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**Unformatted text preview: **he gauge
symmetry which kills the extra degrees of freedom appears
only when the mass is strictly zero. The extra degrees
of freedom are a massless vector and a massless scalar
which couples to the trace of the energy momentum tensor.
This extra scalar coupling is responsible for the vDVZ
discontinuity.
Taking m ! 0 straight away in the Lagrangian (3.1) does
not yield a smooth limit, because degrees of freedom are lost.
Rev. Mod. Phys., Vol. 84, No. 2, April–June 2012 To ﬁnd the correct limit, the trick is to introduce new ﬁelds
and gauge symmetries into the massive theory in a way that
¨
does not alter the theory. This is the Stuckelberg trick. Once
this is done, a limit can be found in which no degrees of
freedom are gained or lost. To introduce the idea, we consider a simpler case, the
theory of a massive photon A coupled to a (not necessarily
conserved) source J ,
Z
1
1
S ¼ dD x À F F À m2 A A þ A J ;
(4.1)
4
2
where F @ A À @ A . The mass term breaks the
would-be gauge invariance A ¼ @ Ã, and for D ¼ 4 this
theory describes the 3 degrees of freedom of a massive spin 1
particle. Recall that the propagator for a massive vector is
½Ài=ðp2 þ m2 Þð þ p p =m2 Þ, which is similar to
$1=m2 for large momenta, invalidating the usual power
counting arguments.
As it stands, the limit m ! 0 of the Lagrangian (4.1) is not
a smooth limit because we lose a degree of freedom; for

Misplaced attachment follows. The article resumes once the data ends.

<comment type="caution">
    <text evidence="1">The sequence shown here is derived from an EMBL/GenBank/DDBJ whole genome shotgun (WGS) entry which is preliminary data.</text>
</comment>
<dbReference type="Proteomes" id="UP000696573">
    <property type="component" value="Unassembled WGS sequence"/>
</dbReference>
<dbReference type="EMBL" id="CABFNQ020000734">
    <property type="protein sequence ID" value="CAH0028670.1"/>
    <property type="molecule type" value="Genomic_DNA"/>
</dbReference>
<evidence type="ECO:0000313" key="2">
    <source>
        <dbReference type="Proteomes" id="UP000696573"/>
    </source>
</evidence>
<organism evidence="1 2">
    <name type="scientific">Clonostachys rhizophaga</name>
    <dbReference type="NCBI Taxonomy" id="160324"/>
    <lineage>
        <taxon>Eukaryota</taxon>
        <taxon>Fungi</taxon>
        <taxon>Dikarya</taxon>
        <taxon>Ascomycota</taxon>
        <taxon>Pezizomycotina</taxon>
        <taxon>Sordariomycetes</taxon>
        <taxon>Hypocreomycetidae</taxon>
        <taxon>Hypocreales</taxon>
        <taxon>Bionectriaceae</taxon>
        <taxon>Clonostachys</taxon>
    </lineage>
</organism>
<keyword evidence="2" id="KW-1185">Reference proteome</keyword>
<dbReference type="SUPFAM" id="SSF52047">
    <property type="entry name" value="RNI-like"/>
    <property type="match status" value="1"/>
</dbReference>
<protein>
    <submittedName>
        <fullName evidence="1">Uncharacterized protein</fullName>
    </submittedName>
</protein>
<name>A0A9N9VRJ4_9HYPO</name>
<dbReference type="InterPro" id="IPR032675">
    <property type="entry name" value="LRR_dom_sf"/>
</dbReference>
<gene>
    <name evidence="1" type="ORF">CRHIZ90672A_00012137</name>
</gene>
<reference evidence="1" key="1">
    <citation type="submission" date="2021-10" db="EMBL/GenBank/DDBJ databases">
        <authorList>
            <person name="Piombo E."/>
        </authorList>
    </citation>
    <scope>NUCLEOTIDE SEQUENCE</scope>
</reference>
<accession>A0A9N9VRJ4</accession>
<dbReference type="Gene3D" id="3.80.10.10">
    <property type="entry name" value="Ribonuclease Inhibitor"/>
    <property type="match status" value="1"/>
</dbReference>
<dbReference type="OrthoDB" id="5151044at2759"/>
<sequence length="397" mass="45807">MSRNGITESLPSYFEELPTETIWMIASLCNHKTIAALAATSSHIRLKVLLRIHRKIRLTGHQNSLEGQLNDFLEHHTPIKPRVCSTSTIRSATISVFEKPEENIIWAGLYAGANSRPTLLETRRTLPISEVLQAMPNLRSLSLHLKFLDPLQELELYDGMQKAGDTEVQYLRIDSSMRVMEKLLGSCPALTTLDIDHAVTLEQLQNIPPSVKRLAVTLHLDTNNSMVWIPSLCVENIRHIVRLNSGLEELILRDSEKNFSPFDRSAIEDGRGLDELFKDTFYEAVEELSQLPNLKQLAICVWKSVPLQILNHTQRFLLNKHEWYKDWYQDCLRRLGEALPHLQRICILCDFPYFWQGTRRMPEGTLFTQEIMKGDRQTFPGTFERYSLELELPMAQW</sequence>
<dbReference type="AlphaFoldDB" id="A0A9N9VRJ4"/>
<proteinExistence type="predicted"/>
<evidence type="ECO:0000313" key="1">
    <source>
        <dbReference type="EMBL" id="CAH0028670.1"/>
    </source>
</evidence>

m ¼ 0 we have Maxwell electromagnetism which in D ¼ 4
propagates only 2 degrees of freedom, the two polarizations
of a massless helicity 1 particle. Also, the limit does not exist
unless the source is conserved, as this is a consistency
requirement in the massless case.
¨
The Stuckelberg trick consists of introducing a new scalar
ﬁeld , in such a way that the new action has gauge symmetry but is still dynamically equivalent to the original action. It
will expose a different m ! 0 limit which is smooth, in that
no degrees of freedom are gained or lost. We introduce a ﬁeld
by making the replacement
A ! A þ @ ; (4.2) following the pattern of the gauge symmetry we want to
¨
introduce (Stuckelberg, 1957). This is emphatically not a
change of ﬁeld variables. It is not a decomposition of A
into transverse and longitudinal parts (A is not meant to
identically satisfy @ A ¼ 0 after the replacement), and it is
not a gauge transformation [the Lagrangian (4.1) is not gauge
invariant]. Rather, this is creating a new Lagrangian from the
old one, by the addition of a new ﬁeld . F is invariant
under this replacement, since the replacement looks similar to
a gauge transformation and F is gauge invariant. The only
thing that changes is the mass term and the coupling to the
source,
Z
1
1
S ¼ dD x À F F À m2 ðA þ @ Þ2
4
2
À @ J :
þ A J
(4.3)
We have integrated by parts in the coupling to the source. The
new action now has the gauge symmetry
A ¼ @ Ã; ¼ ÀÃ: (4.4) By ﬁxing the gauge ¼ 0, called...

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